How to Perform Single Arm Cable Rows

If you have an inclined bench, you can sit with one hand braced on the incline to focus your efforts as you pull with your other arm.

Keep about a fist-width of space between your torso and your bicep as you pull the cable.

Your shoulder will stay down and away from your ear.

Be sure to keep your torso upright and your torso facing straight ahead throughout the movement.

horizontal pull exercises

#4: TRX Rows

TRX stands for Total Body Resistance Exercise. This specialized form of suspension training was developed by former US Navy SEAL Randy Hetrick.

TRX rows are a form of horizontal pull-up that doesn’t require heavy equipment and allows you to adjust the angle of your body to increase, or decrease, the difficulty.

Equipment needed:

  • A suspension band

Muscles targeted:

  • Lats
  • Rhomboids 
  • Traps
  • Shoulders
  • Biceps
  • Core

How to Perform TRX Rows

To perform TRX Rows, you’ll need to grab on to the suspension bands then anchor your heels to the ground, not the whole foot.

To increase the difficulty you adjust your feet to move more parallel with the ground. The more horizontal you are to the ground, the more difficult the pull up will be. Pick an incline that allows you to do the movement correctly.

It’s better to strengthen, not strain.

You maintain the strong plank position and pull your chest forward by the elbows.

But wait…doesn’t that sound just like a basic horizontal pull up or inverted row? They’re similar but use different equipment.

TRX Rows only plant the heels on the ground whereas general horizontal pull-ups are more flexible.

Both exercises allow for carrying levels of difficulty. And they’re both great ways to strengthen your back, shoulders, and core.

#5: Chest-Supported Dumbbell Rows

Chest-supported dumbbell rows are a great way to improve your posture and boost your bench press.

Already have dumbbells lying around for bicep curls? Even better.

Many struggle to maintain a proper posture when doing a bent-over row. A chest supported dumbbell row reduces the likelihood of injury and allows you to do more reps.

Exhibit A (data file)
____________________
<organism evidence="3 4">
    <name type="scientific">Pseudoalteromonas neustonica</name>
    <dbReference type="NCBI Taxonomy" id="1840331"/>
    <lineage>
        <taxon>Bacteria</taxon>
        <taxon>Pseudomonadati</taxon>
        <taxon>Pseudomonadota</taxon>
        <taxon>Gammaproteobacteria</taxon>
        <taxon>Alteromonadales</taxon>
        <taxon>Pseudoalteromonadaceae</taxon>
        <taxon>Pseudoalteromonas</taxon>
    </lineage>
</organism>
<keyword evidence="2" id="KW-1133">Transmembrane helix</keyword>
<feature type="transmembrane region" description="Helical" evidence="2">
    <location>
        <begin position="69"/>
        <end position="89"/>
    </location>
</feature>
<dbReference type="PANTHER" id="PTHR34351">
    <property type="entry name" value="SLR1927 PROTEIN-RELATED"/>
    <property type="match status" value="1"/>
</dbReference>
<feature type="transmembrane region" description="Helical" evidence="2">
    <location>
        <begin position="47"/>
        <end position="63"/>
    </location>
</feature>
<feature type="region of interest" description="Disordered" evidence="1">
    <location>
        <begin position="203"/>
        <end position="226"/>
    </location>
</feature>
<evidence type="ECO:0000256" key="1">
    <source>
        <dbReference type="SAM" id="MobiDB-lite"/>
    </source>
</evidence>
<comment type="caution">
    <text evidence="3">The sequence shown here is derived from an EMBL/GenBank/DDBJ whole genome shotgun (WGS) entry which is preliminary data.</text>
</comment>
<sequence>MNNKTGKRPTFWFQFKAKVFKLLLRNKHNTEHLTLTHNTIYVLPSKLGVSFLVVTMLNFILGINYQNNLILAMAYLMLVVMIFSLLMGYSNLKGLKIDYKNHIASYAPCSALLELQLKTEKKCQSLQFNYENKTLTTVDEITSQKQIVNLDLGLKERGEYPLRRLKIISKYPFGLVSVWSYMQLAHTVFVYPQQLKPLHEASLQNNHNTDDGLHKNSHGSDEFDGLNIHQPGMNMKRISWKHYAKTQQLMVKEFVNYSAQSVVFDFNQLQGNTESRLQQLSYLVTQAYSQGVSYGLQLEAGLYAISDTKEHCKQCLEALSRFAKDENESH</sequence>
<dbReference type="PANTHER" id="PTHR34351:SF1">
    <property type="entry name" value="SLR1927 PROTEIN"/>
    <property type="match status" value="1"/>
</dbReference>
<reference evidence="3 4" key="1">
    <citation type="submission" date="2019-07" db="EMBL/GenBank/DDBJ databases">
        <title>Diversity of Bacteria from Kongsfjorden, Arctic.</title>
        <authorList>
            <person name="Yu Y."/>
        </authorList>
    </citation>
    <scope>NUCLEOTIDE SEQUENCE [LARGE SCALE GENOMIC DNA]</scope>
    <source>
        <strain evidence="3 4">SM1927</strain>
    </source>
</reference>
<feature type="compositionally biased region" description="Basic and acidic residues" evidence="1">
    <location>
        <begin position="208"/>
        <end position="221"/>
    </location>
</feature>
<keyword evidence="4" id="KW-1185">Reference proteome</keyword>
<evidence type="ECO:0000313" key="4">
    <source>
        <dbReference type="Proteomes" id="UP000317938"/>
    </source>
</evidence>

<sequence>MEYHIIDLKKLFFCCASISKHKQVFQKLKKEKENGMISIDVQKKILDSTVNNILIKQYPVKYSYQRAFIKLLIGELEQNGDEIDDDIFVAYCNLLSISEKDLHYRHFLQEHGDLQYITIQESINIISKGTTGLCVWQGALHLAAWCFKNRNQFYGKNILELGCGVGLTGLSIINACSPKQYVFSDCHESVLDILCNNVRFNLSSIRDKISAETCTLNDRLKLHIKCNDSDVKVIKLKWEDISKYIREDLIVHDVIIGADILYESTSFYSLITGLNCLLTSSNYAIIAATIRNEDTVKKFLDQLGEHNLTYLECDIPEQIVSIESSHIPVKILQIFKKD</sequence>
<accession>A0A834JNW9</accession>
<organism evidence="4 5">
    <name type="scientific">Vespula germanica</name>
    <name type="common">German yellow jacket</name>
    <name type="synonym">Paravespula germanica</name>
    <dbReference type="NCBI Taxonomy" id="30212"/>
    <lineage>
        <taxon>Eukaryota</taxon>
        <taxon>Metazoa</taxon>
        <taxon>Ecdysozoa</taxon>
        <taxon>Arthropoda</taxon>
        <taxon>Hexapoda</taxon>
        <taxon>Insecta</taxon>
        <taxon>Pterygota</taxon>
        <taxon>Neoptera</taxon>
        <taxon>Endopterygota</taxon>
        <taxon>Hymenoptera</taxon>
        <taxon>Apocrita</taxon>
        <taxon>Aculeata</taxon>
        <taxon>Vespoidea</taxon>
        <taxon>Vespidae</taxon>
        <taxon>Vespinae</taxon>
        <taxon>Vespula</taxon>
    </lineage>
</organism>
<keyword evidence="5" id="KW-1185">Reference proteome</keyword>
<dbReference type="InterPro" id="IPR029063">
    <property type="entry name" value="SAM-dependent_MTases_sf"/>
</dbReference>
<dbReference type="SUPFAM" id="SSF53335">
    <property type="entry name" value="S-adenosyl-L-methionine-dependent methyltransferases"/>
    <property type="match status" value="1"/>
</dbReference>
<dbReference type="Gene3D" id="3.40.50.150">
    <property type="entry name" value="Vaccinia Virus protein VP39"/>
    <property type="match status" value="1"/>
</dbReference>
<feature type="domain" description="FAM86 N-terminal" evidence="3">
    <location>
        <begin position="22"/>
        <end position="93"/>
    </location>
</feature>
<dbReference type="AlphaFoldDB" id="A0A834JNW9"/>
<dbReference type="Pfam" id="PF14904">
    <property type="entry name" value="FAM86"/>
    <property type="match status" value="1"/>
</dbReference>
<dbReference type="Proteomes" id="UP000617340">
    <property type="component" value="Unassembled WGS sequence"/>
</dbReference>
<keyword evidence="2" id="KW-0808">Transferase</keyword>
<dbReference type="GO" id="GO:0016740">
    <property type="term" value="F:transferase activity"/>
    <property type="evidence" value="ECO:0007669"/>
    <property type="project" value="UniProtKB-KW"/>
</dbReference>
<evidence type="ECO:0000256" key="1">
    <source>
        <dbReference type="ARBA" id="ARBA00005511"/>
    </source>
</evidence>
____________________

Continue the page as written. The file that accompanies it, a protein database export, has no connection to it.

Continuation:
If you have low back problems or prior surgeries and you are unable to do deadlifts, chest supported dumbbell rows are a great alternative.

Equipment needed:

  • Dumbbells
  • Inclined bench
  • Optional: Barbell or weight plates

Muscles targeted:

  • Lats
  • Traps
  • Rhomboids
  • Biceps

How to Perform Chest-Supported Dumbbell Rows

Your dumbbells are kept in a neutral grip, and your chest is up.

As relaxing as it may seem, your face shouldn’t be pressed against the inclined bench. Keeping your chest raised activates your core and your back.

Be sure to move carefully, maintaining control, and resting for 1 to 2 seconds at the top of the pull.

If you’re having some trouble, you can practice protracting and retracting your shoulder blades. This is called a dumbbell shrug.

Is Deadlift a Horizontal Pull?

Deadlifts are often considered a lower-body pull exercise that is hip and hamstring dominant. Many pull exercises are used to increase deadlift performance.

Some common deadlifts include:

  • Sumo deadlift
  • Romanian deadlift
  • Traditional deadlift

horizontal pull up

What Are The Best Pull Exercises?

The best horizontal pull exercises are ones that support your spine and protect your posture.

These exercises must incorporate four primary muscle groups:

  • Erector Spinae 
  • Rhomboids
  • Trapezius (Traps)
  • Latissimus dorsi (Lats)

Horizontal Pull Exercises: At Home

Maybe you don’t have time to go to the gym, or you want to supplement what you’ve been working on with your personal trainer.

There are still many ways you can do horizontal pull back exercises at home.

Depending on the equipment you have at home there are many ways you can alter horizontal pull exercises to increase or decrease the difficulty.

Here are some options that require little-to-no equipment:

  • Towel row or incline towel row: If you have a sturdy door, a pole, or a banister your towel can replace the suspension band or barbell needed for TRX rows or horizontal pull-ups. 
  • Bench/Chair row: If you have a sturdy bench at home, this is a great way to do a horizontal pull-up at home. You can pull yourself up to a table or bench or situate one chair on either side of you. Make sure they can hold your weight and won’t shift when you move.
  • Don’t have kettlebells or dumbbells? Get creative! Take a look at the exercises you want to do, and see if any items around your home can be held securely while doing them. You can use your imagination and try these alternatives instead:
    • Paint cans
    • Large jars of canned tomatoes
    • A soup pot

Horizontal Pull Exercises: Bodyweight

Horizontal pull-ups, or inverted rows, and TRX rows naturally rely on bodyweight.

You’re pulling up your own bodyweight upwards and engaging your entire body.

As you pull upwards, your body remains in a plank position which requires a strong core, firm legs muscles and an engaged back and shoulders to accomplish.

In Motion O.C. Can Help You Incorporate Horizontal Pull Exercises Into Your Workout Routine

At In Motion O.C., we show our clients how to work smarter, not harder. We want our clients to get the most out of every movement and every breath.

We’re passionate about taking care of our clients and helping them feel safe and supported.

Call us today for a free consultation. We look forward to helping you reach your goals.

horizontal pull exercises

In Motion O.C.